Vertex presentation is the most common fetal presentation during labor. It accounts for 96% of fetal presentations and will be the one I will be talking about. This is when the head is flexed so that the chin is in contact with the chest and the posterior fontanel is the presenting part.
Descent of the biparietal diameter
Entering of the widest diameter, (biparietal diameter - measuring ear tip to ear tip across the top of the baby’s head), of the fetal presenting part through the plane of the pelvis/pelvic inlet.
The head is said to be engaged if the leading edge is at the level of the ischial spines (which is also known as fetal station 0)
Movement of the head into the pelvis
Movement deep into the pelvic cavity or the downward passage of the presenting part through the bony pelvis.
When the occiput is at the level of the ischial spines, it can be assumed that the widest diameter of the baby’s head is engaged - descent occurs after this happens.
During descent the fetus move downward into the pelvic cavity
Fetal chin flexes to chest
Occurs during descent because of the resistance of the soft tissues in the pelvis against the baby’s head.
This resistance causes flexion of the head (chin to chest).
This is when the smallest diameter of the baby’s head presents into the pelvis
Rotation of the fetal head from occiput transverse to occiput in either an anterior or posterior position.
As the head reaches the pelvic floor, it rotates so that the sagittal suture is in the anteroposterior diameter of the outlet. This means that the shoulders will pass through the wides part of the pelvic inlet, which is from right to left.
Remember: At the pelvic inlet, the diameter of the pelvis is widest from right to left. At the pelvic outlet, the diameter is widest from front to back
The position at the end of internal rotation when the baby is at the level of the vaginal introitus.
The baby is still in a antero-posterior position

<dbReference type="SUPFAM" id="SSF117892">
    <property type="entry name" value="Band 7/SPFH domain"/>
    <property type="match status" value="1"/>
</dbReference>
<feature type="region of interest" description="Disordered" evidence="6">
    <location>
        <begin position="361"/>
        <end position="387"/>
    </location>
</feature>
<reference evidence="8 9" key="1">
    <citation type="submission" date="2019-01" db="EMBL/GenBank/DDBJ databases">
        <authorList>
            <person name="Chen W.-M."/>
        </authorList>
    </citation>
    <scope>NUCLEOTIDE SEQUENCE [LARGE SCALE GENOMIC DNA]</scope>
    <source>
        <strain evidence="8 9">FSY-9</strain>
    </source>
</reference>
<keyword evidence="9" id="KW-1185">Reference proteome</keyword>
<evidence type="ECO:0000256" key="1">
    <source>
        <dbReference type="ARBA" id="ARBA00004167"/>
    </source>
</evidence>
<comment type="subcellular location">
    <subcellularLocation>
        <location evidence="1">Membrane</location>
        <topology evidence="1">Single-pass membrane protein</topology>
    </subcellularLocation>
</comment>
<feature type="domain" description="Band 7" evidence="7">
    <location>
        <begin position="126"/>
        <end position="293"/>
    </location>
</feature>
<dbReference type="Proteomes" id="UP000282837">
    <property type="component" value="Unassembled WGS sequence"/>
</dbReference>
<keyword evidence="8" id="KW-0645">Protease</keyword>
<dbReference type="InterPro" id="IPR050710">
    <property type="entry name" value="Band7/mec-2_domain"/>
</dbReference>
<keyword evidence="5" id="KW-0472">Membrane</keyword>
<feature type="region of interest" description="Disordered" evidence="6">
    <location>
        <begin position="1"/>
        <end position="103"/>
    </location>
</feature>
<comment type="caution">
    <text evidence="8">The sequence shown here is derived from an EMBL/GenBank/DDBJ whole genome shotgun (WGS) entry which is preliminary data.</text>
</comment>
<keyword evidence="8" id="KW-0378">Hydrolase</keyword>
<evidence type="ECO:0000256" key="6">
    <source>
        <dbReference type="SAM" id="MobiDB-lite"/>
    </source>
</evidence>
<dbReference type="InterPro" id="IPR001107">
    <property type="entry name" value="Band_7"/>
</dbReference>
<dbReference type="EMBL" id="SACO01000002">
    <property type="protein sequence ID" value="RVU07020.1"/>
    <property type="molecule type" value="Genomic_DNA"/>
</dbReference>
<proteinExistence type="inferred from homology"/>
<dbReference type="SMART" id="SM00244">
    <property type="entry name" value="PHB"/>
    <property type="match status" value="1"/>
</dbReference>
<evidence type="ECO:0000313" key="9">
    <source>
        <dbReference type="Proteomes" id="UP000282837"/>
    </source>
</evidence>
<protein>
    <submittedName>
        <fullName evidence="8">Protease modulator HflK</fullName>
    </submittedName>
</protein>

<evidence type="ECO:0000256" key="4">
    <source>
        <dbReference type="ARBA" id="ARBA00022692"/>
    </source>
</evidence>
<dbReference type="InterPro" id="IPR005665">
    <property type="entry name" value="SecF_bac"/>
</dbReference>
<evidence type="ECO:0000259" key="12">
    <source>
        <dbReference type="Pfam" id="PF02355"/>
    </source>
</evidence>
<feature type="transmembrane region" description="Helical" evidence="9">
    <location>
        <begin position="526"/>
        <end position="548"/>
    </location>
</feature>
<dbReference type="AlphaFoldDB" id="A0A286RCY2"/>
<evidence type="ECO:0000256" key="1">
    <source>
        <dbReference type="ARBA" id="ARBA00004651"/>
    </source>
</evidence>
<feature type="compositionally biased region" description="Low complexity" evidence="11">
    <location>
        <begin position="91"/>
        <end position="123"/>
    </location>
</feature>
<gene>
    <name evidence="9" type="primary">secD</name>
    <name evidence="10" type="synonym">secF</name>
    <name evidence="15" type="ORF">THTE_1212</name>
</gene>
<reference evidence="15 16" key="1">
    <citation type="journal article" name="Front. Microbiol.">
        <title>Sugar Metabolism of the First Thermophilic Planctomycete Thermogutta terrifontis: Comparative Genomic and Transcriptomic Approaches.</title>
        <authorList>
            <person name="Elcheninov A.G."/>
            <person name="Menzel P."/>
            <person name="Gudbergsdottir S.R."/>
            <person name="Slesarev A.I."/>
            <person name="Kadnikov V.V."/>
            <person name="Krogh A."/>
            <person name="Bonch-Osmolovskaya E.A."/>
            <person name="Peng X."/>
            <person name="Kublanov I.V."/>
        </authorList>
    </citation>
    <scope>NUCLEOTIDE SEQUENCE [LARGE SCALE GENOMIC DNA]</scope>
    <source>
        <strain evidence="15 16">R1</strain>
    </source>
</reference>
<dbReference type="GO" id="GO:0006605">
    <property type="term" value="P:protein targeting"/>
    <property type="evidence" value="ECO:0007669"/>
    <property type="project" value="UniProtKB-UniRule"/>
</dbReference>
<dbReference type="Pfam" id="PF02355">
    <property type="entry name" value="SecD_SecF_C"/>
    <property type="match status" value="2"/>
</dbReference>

This is the point when the birth canal curves upward. Head, face and chin curve up under and past the pubic symphysis.
You can also think of this as when the occiput is just past the level of the pubic symphysis and when the head, face and chin curve under and past the pubic symphysis and are born.
External Rotation (Restitution)
Rotation from anterio-posterior position to face-to-medial thigh of mother.
There is a short pause during labor after the head is born. During this pause, the baby needs to rotate from a face-down position to facing either one of the mother’s inner thigh’s This movement aka restitution, is necessary for the shoulders to fit under the pubic arch. Remember that the widest space in the pelvic outlet is in the anterior-posterior position.
When the head is delivered in the ideal position, (either left occiput transverse or right occiput transverse), the baby’s shoulders are positioned anterior-posterior which is the widest diameter of the pelvic outlet.
This is the point when you would notice a shoulder dystocia.
Mother’s birthing babies who are macrosomatic or large (in excess of 9.9 lbs.) are more likely to experience shoulder dystocia. Approximately, 15-30% these babies who experienced shoulder dystocia, have some degree of brachial plexus injury. Fortunately, most of these injuries resolve early on. The McRobert’s maneuver is used to help with a shoulder dystocia presentation.
Anterior shoulder delivers first, followed by the posterior shoulder
Delivery of the Anterior Shoulder
- Almost immediately after external rotation, the anterior shoulder moves out from under the pubic symphysis
Delivery of the Posterior Shoulder and Body
- Delivery of the posterior should follows delivery of the anterior shoulder followed by the rest of the body with an upward motion of the baby’s body by the care provider.